- In the Night (I natten), song for voice & piano, Op. 38/3
- The heart's morning (Hjartats morgon), song for voice & piano, Op. 13/3
- The young hunter (Jägargossen), song for voice & piano, Op. 13/7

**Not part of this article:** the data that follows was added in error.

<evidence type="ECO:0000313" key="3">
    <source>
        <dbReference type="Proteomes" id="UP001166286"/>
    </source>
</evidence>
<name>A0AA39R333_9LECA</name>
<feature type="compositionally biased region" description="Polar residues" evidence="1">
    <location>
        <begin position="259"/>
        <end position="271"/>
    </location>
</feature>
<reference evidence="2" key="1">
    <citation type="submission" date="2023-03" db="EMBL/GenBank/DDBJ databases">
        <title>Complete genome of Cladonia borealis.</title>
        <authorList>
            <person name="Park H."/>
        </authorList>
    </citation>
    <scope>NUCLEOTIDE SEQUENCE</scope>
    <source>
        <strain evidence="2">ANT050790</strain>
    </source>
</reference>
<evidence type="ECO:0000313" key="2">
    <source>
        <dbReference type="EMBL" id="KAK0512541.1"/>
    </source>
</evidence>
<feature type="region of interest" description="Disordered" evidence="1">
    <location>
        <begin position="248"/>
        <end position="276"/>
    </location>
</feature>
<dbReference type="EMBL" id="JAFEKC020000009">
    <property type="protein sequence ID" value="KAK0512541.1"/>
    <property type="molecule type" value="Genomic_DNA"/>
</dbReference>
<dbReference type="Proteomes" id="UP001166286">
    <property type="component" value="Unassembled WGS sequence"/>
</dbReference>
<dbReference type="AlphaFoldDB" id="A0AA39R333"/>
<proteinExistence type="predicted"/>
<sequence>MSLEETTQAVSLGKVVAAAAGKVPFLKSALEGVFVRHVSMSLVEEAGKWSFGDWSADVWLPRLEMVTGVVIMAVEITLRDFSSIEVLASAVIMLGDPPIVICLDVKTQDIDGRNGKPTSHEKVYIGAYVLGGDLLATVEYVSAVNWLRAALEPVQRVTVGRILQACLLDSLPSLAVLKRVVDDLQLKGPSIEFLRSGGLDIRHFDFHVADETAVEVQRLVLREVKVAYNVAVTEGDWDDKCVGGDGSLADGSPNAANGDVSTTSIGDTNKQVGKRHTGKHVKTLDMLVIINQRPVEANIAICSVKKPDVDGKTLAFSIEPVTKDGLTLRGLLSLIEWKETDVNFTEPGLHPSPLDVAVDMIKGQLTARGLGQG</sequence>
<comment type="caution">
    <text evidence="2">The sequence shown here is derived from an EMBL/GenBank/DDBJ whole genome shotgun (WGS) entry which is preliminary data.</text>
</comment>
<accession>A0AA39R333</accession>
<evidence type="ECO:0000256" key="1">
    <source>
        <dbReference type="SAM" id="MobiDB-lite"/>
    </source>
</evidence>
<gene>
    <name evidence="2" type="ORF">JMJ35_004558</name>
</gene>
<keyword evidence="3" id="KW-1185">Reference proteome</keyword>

Listeners unaware that Jean Sibelius wrote a song cycle called In the Stream of Life, or that he wrote a large group of orchestral songs, are not missing anything: only one song here, the scena-like "Koskenlaskijan morslamet, Op. 33," was originally written for voice and orchestra. The rest are arrangements from voice-and-piano works; those collected under the album's title were not a cycle originally, but were selected and compiled by their arranger, Einojuhani Rautavaara, in one of the last projects before his death. The collection of songs has a few oddballs, including "Hymn to Thaïs, the Unforgettable," Sibelius' only song in English. The whole thing might seem pretty obscure, but Sibelius orchestrated several songs himself and was involved with the orchestral treatment of several others. Start sampling with the final "Kom nu hit, död, Op. 60, No. 1" (like many of these earlier works in Swedish, not Finnish), which Sibelius orchestrated just before his own death in 1957. Beyond its interest as one of the very few works of any kind Sibelius produced during the last 30 years of his life, it's gorgeous, and it's sung to the hilt by baritone Gerald Finley. The songs as a group, with their brooding nature imagery, have more to do with Sibelius' symphonic world than with the lighter idiom of his theater music, and conductor Edward Gardner and the Bergen Philharmonic Orchestra seem to recognize that by including no fewer than three orchestral pieces. These are not indicated in the graphics anywhere, but the performances may well be worth the price of admission for some buyers: the Bergen Philharmonic under Gardner has turned into an exceptional Sibelius instrument, with a sheen in the high strings that matches much better-known groups. The best-known of the three is "Pohjola's Daughter, Op. 49," but Sibelius fans will be equally attracted by the rare "Romance in C major, Op. 42," and "The Oceanides, Op. 73." On balance this is a strong, offbeat choice, of most interest to Sibelius lovers, but able to stand on its own for anyone.